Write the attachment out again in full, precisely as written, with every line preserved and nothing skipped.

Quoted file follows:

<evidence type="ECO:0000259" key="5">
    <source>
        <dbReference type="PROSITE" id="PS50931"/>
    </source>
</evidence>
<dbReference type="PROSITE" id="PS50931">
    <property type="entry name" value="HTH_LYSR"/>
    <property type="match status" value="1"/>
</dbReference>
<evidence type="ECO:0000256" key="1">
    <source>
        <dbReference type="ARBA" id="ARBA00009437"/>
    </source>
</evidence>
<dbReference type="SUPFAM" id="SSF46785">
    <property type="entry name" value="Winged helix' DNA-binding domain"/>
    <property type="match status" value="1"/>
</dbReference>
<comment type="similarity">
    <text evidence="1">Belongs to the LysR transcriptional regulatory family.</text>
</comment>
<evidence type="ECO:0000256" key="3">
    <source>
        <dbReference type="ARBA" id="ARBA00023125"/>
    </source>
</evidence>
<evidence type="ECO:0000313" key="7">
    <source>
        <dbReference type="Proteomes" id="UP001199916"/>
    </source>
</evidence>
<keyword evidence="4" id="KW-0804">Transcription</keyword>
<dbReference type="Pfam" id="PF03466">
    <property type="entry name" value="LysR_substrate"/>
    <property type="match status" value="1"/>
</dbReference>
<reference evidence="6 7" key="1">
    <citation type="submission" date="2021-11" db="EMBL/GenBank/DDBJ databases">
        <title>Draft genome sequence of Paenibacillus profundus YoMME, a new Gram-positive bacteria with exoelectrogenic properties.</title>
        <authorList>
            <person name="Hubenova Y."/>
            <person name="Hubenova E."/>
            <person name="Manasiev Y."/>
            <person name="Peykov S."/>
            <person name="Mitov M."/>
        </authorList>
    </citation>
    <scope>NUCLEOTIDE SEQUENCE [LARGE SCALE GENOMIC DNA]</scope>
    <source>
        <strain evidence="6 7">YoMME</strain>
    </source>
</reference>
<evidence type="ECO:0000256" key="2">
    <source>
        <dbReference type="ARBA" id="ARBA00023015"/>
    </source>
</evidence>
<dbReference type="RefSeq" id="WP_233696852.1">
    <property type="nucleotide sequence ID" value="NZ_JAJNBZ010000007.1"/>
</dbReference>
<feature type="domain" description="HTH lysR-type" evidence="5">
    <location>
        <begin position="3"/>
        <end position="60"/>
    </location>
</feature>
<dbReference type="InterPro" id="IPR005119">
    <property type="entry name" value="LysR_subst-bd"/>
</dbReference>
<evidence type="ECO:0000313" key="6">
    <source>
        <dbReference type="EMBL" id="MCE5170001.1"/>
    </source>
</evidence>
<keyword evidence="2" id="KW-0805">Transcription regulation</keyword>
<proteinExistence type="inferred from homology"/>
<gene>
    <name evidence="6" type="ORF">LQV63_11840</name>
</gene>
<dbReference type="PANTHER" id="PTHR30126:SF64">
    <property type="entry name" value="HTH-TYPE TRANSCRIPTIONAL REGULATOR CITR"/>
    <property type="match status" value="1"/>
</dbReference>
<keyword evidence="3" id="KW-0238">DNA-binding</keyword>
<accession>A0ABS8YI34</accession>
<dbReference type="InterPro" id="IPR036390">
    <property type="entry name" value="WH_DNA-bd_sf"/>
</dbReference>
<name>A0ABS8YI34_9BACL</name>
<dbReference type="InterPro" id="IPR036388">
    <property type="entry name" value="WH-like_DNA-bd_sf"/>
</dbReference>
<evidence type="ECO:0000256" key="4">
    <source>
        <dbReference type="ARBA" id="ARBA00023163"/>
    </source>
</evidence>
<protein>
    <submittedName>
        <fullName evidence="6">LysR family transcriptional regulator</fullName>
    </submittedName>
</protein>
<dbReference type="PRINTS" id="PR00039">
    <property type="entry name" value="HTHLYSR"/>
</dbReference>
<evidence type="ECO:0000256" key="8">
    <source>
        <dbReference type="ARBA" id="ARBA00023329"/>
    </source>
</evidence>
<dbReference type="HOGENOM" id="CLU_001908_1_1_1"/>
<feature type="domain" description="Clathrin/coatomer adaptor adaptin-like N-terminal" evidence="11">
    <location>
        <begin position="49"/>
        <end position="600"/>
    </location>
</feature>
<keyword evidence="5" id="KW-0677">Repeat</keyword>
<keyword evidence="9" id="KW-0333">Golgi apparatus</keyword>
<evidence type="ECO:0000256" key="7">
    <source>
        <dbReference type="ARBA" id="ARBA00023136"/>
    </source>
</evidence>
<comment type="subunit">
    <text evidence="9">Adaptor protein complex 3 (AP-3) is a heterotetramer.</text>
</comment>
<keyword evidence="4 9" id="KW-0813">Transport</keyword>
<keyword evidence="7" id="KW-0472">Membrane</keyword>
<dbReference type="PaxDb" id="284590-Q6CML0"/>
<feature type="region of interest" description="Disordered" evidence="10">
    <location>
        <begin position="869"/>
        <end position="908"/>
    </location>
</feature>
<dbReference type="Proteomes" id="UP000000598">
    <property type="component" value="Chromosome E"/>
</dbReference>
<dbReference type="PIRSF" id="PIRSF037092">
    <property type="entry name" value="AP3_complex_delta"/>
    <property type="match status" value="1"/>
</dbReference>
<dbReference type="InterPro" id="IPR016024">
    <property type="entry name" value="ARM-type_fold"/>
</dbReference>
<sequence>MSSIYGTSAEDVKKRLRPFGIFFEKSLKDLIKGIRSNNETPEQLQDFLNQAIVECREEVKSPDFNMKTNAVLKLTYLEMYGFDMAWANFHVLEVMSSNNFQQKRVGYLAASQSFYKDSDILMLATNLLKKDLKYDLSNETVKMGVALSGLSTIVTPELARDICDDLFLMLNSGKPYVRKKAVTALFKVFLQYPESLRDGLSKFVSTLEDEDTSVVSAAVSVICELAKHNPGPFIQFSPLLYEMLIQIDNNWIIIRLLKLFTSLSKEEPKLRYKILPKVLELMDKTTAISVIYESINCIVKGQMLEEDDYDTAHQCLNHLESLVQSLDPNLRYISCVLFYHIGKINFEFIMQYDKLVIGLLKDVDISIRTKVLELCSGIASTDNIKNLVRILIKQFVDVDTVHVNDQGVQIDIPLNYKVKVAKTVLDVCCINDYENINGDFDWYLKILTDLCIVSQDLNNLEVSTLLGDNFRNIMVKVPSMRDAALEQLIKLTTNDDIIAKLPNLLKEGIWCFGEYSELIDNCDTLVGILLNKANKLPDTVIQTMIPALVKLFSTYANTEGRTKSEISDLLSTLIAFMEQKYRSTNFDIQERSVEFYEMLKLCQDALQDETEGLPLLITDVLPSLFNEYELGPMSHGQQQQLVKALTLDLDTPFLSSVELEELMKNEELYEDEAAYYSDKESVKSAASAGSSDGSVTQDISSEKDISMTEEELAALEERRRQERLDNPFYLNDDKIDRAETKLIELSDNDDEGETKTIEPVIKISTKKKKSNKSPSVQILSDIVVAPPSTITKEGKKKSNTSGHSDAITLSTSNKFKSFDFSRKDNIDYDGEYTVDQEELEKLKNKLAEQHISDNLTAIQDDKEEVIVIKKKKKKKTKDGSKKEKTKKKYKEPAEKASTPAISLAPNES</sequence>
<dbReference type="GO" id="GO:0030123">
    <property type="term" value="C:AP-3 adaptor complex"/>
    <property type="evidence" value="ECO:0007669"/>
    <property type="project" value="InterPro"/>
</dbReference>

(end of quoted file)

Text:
<evidence type="ECO:0000259" key="5">
    <source>
        <dbReference type="PROSITE" id="PS50931"/>
    </source>
</evidence>
<dbReference type="PROSITE" id="PS50931">
    <property type="entry name" value="HTH_LYSR"/>
    <property type="match status" value="1"/>
</dbReference>
<evidence type="ECO:0000256" key="1">
    <source>
        <dbReference type="ARBA" id="ARBA00009437"/>
    </source>
</evidence>
<dbReference type="SUPFAM" id="SSF46785">
    <property type="entry name" value="Winged helix' DNA-binding domain"/>
    <property type="match status" value="1"/>
</dbReference>
<comment type="similarity">
    <text evidence="1">Belongs to the LysR transcriptional regulatory family.</text>
</comment>
<evidence type="ECO:0000256" key="3">
    <source>
        <dbReference type="ARBA" id="ARBA00023125"/>
    </source>
</evidence>
<evidence type="ECO:0000313" key="7">
    <source>
        <dbReference type="Proteomes" id="UP001199916"/>
    </source>
</evidence>
<keyword evidence="4" id="KW-0804">Transcription</keyword>
<dbReference type="Pfam" id="PF03466">
    <property type="entry name" value="LysR_substrate"/>
    <property type="match status" value="1"/>
</dbReference>
<reference evidence="6 7" key="1">
    <citation type="submission" date="2021-11" db="EMBL/GenBank/DDBJ databases">
        <title>Draft genome sequence of Paenibacillus profundus YoMME, a new Gram-positive bacteria with exoelectrogenic properties.</title>
        <authorList>
            <person name="Hubenova Y."/>
            <person name="Hubenova E."/>
            <person name="Manasiev Y."/>
            <person name="Peykov S."/>
            <person name="Mitov M."/>
        </authorList>
    </citation>
    <scope>NUCLEOTIDE SEQUENCE [LARGE SCALE GENOMIC DNA]</scope>
    <source>
        <strain evidence="6 7">YoMME</strain>
    </source>
</reference>
<evidence type="ECO:0000256" key="2">
    <source>
        <dbReference type="ARBA" id="ARBA00023015"/>
    </source>
</evidence>
<dbReference type="RefSeq" id="WP_233696852.1">
    <property type="nucleotide sequence ID" value="NZ_JAJNBZ010000007.1"/>
</dbReference>
<feature type="domain" description="HTH lysR-type" evidence="5">
    <location>
        <begin position="3"/>
        <end position="60"/>
    </location>
</feature>
<dbReference type="InterPro" id="IPR005119">
    <property type="entry name" value="LysR_subst-bd"/>
</dbReference>
<evidence type="ECO:0000313" key="6">
    <source>
        <dbReference type="EMBL" id="MCE5170001.1"/>
    </source>
</evidence>
<keyword evidence="2" id="KW-0805">Transcription regulation</keyword>
<proteinExistence type="inferred from homology"/>
<gene>
    <name evidence="6" type="ORF">LQV63_11840</name>
</gene>
<dbReference type="PANTHER" id="PTHR30126:SF64">
    <property type="entry name" value="HTH-TYPE TRANSCRIPTIONAL REGULATOR CITR"/>
    <property type="match status" value="1"/>
</dbReference>
<keyword evidence="3" id="KW-0238">DNA-binding</keyword>
<accession>A0ABS8YI34</accession>
<dbReference type="InterPro" id="IPR036390">
    <property type="entry name" value="WH_DNA-bd_sf"/>
</dbReference>
<name>A0ABS8YI34_9BACL</name>
<dbReference type="InterPro" id="IPR036388">
    <property type="entry name" value="WH-like_DNA-bd_sf"/>
</dbReference>
<evidence type="ECO:0000256" key="4">
    <source>
        <dbReference type="ARBA" id="ARBA00023163"/>
    </source>
</evidence>
<protein>
    <submittedName>
        <fullName evidence="6">LysR family transcriptional regulator</fullName>
    </submittedName>
</protein>
<dbReference type="PRINTS" id="PR00039">
    <property type="entry name" value="HTHLYSR"/>
</dbReference>
<evidence type="ECO:0000256" key="8">
    <source>
        <dbReference type="ARBA" id="ARBA00023329"/>
    </source>
</evidence>
<dbReference type="HOGENOM" id="CLU_001908_1_1_1"/>
<feature type="domain" description="Clathrin/coatomer adaptor adaptin-like N-terminal" evidence="11">
    <location>
        <begin position="49"/>
        <end position="600"/>
    </location>
</feature>
<keyword evidence="5" id="KW-0677">Repeat</keyword>
<keyword evidence="9" id="KW-0333">Golgi apparatus</keyword>
<evidence type="ECO:0000256" key="7">
    <source>
        <dbReference type="ARBA" id="ARBA00023136"/>
    </source>
</evidence>
<comment type="subunit">
    <text evidence="9">Adaptor protein complex 3 (AP-3) is a heterotetramer.</text>
</comment>
<keyword evidence="4 9" id="KW-0813">Transport</keyword>
<keyword evidence="7" id="KW-0472">Membrane</keyword>
<dbReference type="PaxDb" id="284590-Q6CML0"/>
<feature type="region of interest" description="Disordered" evidence="10">
    <location>
        <begin position="869"/>
        <end position="908"/>
    </location>
</feature>
<dbReference type="Proteomes" id="UP000000598">
    <property type="component" value="Chromosome E"/>
</dbReference>
<dbReference type="PIRSF" id="PIRSF037092">
    <property type="entry name" value="AP3_complex_delta"/>
    <property type="match status" value="1"/>
</dbReference>
<dbReference type="InterPro" id="IPR016024">
    <property type="entry name" value="ARM-type_fold"/>
</dbReference>
<sequence>MSSIYGTSAEDVKKRLRPFGIFFEKSLKDLIKGIRSNNETPEQLQDFLNQAIVECREEVKSPDFNMKTNAVLKLTYLEMYGFDMAWANFHVLEVMSSNNFQQKRVGYLAASQSFYKDSDILMLATNLLKKDLKYDLSNETVKMGVALSGLSTIVTPELARDICDDLFLMLNSGKPYVRKKAVTALFKVFLQYPESLRDGLSKFVSTLEDEDTSVVSAAVSVICELAKHNPGPFIQFSPLLYEMLIQIDNNWIIIRLLKLFTSLSKEEPKLRYKILPKVLELMDKTTAISVIYESINCIVKGQMLEEDDYDTAHQCLNHLESLVQSLDPNLRYISCVLFYHIGKINFEFIMQYDKLVIGLLKDVDISIRTKVLELCSGIASTDNIKNLVRILIKQFVDVDTVHVNDQGVQIDIPLNYKVKVAKTVLDVCCINDYENINGDFDWYLKILTDLCIVSQDLNNLEVSTLLGDNFRNIMVKVPSMRDAALEQLIKLTTNDDIIAKLPNLLKEGIWCFGEYSELIDNCDTLVGILLNKANKLPDTVIQTMIPALVKLFSTYANTEGRTKSEISDLLSTLIAFMEQKYRSTNFDIQERSVEFYEMLKLCQDALQDETEGLPLLITDVLPSLFNEYELGPMSHGQQQQLVKALTLDLDTPFLSSVELEELMKNEELYEDEAAYYSDKESVKSAASAGSSDGSVTQDISSEKDISMTEEELAALEERRRQERLDNPFYLNDDKIDRAETKLIELSDNDDEGETKTIEPVIKISTKKKKSNKSPSVQILSDIVVAPPSTITKEGKKKSNTSGHSDAITLSTSNKFKSFDFSRKDNIDYDGEYTVDQEELEKLKNKLAEQHISDNLTAIQDDKEEVIVIKKKKKKKTKDGSKKEKTKKKYKEPAEKASTPAISLAPNES</sequence>
<dbReference type="GO" id="GO:0030123">
    <property type="term" value="C:AP-3 adaptor complex"/>
    <property type="evidence" value="ECO:0007669"/>
    <property type="project" value="InterPro"/>
</dbReference>